What should I look for in a healthy cereal?
I have a few criteria for choosing a healthy ready-to-eat breakfast cereal. The most nutritious cereal is one that's low in fat and sugar, high in fibre and made with 100 per cent whole grains such as oats, whole grain whole wheat, whole rye, flaxseed or brown rice.
For starters, read the ingredient list. Look for whole grain to be listed first. This means that the cereal is predominately whole grain. If a whole grain is listed second, you might be getting only a little whole grain. (Ingredients are listed in descending order by weight.) There's one exception here: 100% bran cereals. While bran cereals do not include all parts of the grain kernel, you can consider them whole grain since they're a concentrated source of bran that's missing from refined grains.
Next, read the nutrition label. Choose a cereal that has at least five grams of fibre and no more than eight grams of sugar per serving. Cereals with dried fruit can exceed eight grams of sugar. That's because the sugar numbers on the nutrition label include both added sugars and naturally-occurring sugars in fruit. Cereals with raisins, blueberries, strawberries (not strawberry filling!) and cranberries will have a little more sugar but they'll also have more fibre.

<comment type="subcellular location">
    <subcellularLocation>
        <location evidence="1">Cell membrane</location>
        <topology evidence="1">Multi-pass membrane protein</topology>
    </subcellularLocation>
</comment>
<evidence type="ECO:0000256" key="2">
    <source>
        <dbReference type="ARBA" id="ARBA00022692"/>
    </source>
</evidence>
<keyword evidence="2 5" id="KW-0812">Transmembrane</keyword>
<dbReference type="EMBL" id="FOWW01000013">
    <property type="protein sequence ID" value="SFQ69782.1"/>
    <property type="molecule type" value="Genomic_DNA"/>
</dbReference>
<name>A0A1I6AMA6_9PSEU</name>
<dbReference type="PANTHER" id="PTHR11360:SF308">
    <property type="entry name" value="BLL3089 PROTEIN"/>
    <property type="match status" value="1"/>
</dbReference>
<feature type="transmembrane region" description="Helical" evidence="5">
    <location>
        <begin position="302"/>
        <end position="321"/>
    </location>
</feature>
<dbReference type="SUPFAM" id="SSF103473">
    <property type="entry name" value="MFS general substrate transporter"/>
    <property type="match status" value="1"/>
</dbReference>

Also consider sodium. Once you start reading labels, you might be surprised to see how much sodium some cereals deliver. For example, some high-fibre breakfast cereals can deliver as much as 20 per cent of your daily requirement in one small serving. Choose a lower sodium cereal with no more than 240 milligrams per serving.
One more tip - keep your serving size in check. By dry weight, an official "food guide" serving of ready-to-eat cereal is 30 grams. In household measures, 30 grams of dry cereal will vary depending on the density, or weight, of the cereal. In general, a serving size of a flake cereal is typically ¾ to 1 cup (175 to 250 ml). The serving size for denser cereals like granola and muesli is 1/3 to ½ cup (75 to 125 ml).
Send dietitian Leslie Beck your questions at firstname.lastname@example.org. She will answer select questions, which could appear in The Globe and Mail and/or on The Globe and Mail web site. Your name will not be published if your question is chosen.
Read more Q&As from Leslie Beck.
Click here to see Q&As from all of our health experts.
The content provided in The Globe and Mail's Ask a Health Expert centre is for information purposes only and is neither intended to be relied upon nor to be a substitute for professional medical advice, diagnosis or treatment.Report Typo/Error